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Family businesses at crossroads

D&T
July 19, 2015

Nearly half of all family businesses in the CEE region plan changes in ownership within the next 5 years. But most of them don’t have clear processes in place for this turnover and require restructuring to be competitive in the future.

Family businesses have been growing rapidly across the region since the big social change in the early 1990's. Now, 20-25 years on, many of the founders face the biggest task: how to hand over the leadership to a younger member of the family. As many pioneering business owners approach retirement, 40% plan changes in ownership within the next 5 years. At the same time, many are looking to improve growth and profitability by expanding international sales, transforming operations, and investing in technology.

The next generation

According to PwC's latest global report 61% of CEE family businesses plan to pass down ownership to the next generation at some point in the future, while 28% plan to sell or float the business. PwC interviewed 2,378 family businesses in 40 countries worldwide, including 162 in Central and Eastern Europe.

To take over management effectively, next generation leaders need experience before taking the helm. So it is rather surprising that most CEE family businesses do not have a clear successor or formal succession plan in place.  Only 39% of them have a succession plan for at least some roles compared to 53% globally.  Likewise, only 29% of CEE family businesses currently have next generation family members working for the business, compared with 55% globally.

Conflicts about the management of the business can have terrible consequences on family relationships, while family issues – such as death, divorce, illness or accident – can throw the business into disarray. Having clear processes in place can prevent disagreements about the business from escalating into family crises, and vice versa. However, only 52% of CEE family businesses have a procedure in place to deal with conflict. This is much lower than the global average of 83%

Growing despite challenging markets

Despite the difficult climate, family businesses continue to perform well and are optimistic.  67% of CEE family businesses have grown in the last 12 months and 90% are aiming to grow over the next 5 years.  More than half of family businesses in Central and Eastern Europe sees geopolitical risks as a threat to growth - 54% see the economic situation and political instability as key challenges over the next 5 years, while 51% are concerned about market instability.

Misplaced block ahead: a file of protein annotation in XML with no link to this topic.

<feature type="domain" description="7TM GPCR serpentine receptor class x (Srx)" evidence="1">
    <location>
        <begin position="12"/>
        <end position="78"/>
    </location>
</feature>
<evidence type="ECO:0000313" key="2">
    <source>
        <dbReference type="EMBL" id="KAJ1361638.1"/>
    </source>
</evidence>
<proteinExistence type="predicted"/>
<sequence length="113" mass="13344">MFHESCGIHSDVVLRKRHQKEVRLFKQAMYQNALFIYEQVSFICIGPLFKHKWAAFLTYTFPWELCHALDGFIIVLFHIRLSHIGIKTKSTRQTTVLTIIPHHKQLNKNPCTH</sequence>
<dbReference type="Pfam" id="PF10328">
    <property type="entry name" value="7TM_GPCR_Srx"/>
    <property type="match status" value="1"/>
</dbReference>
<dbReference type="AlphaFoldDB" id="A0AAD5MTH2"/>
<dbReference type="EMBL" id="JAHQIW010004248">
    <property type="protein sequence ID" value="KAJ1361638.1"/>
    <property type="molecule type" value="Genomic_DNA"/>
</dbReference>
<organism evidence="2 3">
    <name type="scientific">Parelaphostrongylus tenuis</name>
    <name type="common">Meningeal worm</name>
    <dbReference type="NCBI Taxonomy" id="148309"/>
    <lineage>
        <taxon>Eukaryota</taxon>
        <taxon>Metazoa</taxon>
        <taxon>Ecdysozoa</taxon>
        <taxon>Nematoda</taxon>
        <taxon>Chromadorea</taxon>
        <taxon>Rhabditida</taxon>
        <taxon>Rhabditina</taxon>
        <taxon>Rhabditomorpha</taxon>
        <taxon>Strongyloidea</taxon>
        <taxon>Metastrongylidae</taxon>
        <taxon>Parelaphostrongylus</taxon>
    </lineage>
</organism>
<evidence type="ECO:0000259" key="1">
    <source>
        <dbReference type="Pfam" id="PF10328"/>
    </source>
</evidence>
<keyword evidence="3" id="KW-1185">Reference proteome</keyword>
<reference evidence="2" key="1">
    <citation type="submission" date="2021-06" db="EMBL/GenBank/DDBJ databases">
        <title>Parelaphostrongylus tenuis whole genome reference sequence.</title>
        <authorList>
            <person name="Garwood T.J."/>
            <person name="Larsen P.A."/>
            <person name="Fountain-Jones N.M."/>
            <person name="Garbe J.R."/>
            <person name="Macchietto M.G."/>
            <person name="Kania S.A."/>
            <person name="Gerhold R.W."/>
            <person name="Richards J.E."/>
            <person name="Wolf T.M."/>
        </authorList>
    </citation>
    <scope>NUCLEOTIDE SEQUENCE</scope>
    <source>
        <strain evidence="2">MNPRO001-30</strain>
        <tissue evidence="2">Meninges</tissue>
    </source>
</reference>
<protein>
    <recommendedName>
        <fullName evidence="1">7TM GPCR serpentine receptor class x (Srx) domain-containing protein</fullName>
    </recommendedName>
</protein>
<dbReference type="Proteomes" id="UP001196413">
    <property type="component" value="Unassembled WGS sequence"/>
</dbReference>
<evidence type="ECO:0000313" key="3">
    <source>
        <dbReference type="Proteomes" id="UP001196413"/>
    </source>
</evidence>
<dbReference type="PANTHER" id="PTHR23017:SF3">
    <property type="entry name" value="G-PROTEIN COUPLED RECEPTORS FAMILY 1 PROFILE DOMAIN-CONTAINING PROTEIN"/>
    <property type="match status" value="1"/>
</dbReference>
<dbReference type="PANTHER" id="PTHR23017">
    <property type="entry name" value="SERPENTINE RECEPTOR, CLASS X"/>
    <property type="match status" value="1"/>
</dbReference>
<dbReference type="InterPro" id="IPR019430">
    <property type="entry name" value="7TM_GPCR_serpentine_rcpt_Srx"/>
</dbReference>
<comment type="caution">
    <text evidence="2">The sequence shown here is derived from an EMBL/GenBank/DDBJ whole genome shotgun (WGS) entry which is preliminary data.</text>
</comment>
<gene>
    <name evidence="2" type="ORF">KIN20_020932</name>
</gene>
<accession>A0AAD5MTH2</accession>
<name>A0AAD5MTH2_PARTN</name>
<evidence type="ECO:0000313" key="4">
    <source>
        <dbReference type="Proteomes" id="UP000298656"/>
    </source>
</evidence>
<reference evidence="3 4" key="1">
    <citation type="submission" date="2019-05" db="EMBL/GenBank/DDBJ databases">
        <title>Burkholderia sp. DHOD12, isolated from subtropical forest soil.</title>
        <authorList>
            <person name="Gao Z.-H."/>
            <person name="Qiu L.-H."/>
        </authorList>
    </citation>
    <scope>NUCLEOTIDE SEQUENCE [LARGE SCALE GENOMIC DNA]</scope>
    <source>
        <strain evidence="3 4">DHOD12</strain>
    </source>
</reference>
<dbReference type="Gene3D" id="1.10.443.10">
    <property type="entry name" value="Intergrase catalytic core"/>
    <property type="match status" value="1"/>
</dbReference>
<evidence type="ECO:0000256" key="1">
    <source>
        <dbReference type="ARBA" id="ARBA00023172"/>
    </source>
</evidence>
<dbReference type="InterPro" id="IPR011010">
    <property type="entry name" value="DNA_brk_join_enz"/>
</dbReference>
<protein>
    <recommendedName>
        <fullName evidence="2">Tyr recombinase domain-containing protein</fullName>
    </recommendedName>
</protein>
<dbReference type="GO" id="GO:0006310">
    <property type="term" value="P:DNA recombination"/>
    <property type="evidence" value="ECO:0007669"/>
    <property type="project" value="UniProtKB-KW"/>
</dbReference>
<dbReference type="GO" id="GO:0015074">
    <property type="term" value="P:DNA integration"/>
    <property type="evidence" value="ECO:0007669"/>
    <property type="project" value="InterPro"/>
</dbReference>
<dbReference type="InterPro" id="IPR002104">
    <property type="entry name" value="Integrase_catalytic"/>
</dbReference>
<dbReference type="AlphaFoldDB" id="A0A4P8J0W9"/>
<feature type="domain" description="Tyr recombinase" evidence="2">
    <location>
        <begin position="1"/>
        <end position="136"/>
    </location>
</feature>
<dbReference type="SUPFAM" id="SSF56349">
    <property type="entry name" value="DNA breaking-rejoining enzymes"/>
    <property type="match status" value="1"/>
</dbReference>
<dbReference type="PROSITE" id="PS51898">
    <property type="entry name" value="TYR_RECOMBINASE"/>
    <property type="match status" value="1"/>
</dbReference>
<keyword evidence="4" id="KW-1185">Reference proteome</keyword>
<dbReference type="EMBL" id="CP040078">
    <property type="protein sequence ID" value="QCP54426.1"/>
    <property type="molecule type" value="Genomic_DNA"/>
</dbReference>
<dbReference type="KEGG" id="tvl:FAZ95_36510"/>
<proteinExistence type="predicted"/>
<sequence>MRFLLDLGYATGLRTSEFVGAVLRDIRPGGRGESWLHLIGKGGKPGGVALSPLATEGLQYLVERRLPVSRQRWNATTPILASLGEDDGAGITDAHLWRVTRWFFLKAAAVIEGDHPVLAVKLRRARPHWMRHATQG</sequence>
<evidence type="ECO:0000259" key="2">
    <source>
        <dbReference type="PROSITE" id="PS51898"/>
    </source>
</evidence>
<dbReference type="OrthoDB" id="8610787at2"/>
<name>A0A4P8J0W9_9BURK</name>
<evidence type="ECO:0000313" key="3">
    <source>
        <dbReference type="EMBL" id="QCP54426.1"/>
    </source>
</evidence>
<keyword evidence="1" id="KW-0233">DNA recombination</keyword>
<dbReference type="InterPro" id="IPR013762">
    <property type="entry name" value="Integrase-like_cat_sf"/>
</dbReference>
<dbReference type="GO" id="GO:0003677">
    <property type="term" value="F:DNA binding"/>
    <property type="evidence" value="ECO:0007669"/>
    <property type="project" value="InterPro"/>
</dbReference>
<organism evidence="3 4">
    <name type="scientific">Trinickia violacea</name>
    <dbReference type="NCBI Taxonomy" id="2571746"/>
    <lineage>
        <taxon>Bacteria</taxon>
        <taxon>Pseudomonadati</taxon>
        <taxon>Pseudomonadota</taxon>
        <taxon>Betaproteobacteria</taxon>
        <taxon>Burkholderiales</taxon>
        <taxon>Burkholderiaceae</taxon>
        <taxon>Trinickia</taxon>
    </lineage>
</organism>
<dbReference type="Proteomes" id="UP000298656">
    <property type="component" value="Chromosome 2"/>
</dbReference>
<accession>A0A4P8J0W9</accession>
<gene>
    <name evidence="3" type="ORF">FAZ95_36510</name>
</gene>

As family-owned businesses in CEE mature, they are looking to evolve their entrepreneurial culture to a more structured approach. They are increasingly investing into making their operations more professional and corporate. Within CEE, 52% of respondents pointed out the need to “professionalise” as one of their key challenges. This was significantly higher than the global average of 40%. Finding the right staff is a key success factor in creating a more professional organization, and 61% of CEE family businesses see attracting the right talent as a key challenge over the next 5 years.
Technology and innovation
The pace of technological change is a major force in the market and 43% of CEE family businesses believe that technology will transform business over the next 5 years. Furthermore, 73% of them see the opportunity to raise awareness of their organization through digital channels.  To take advantage of these new opportunities, 70% see the need to adopt to the new digital landscape.
Overall, CEE family businesses are less focused on innovation than their global colleagues. 46% of family businesses in CEE are focused on the need to innovate as a key challenge, compared to 64% globally. As business becomes increasingly international, CEE companies could face greater threats from more innovative foreign competitors entering their market.
Good successors in Hungary
There are plenty of good examples to demonstrate that the next generation is capable to take over the management of a family business. Let's take the famous Zwack family. In 2008, after 20 years as Chairman of the Board, Péter Zwack passed the baton to his son, Sándor, while his daughter Izabella also became a member of the Board of Directors. In this way family tradition has continued into the sixth generation. Since then Zwack has managed to increase sales and introduced new products. Apart from working for the 225 years old company Izabella now runs a winary on her own.
Foreign markets offer growth opportunities
CEE family businesses are looking to new markets for growth. 78% of family businesses in Central and Eastern Europe currently sell to foreign markets, and on average, international sales account for 21% of revenue. CEE companies are looking to increase international sales to 29% by 2019, and the vast majority plan to expand mainly within Europe.

D&T

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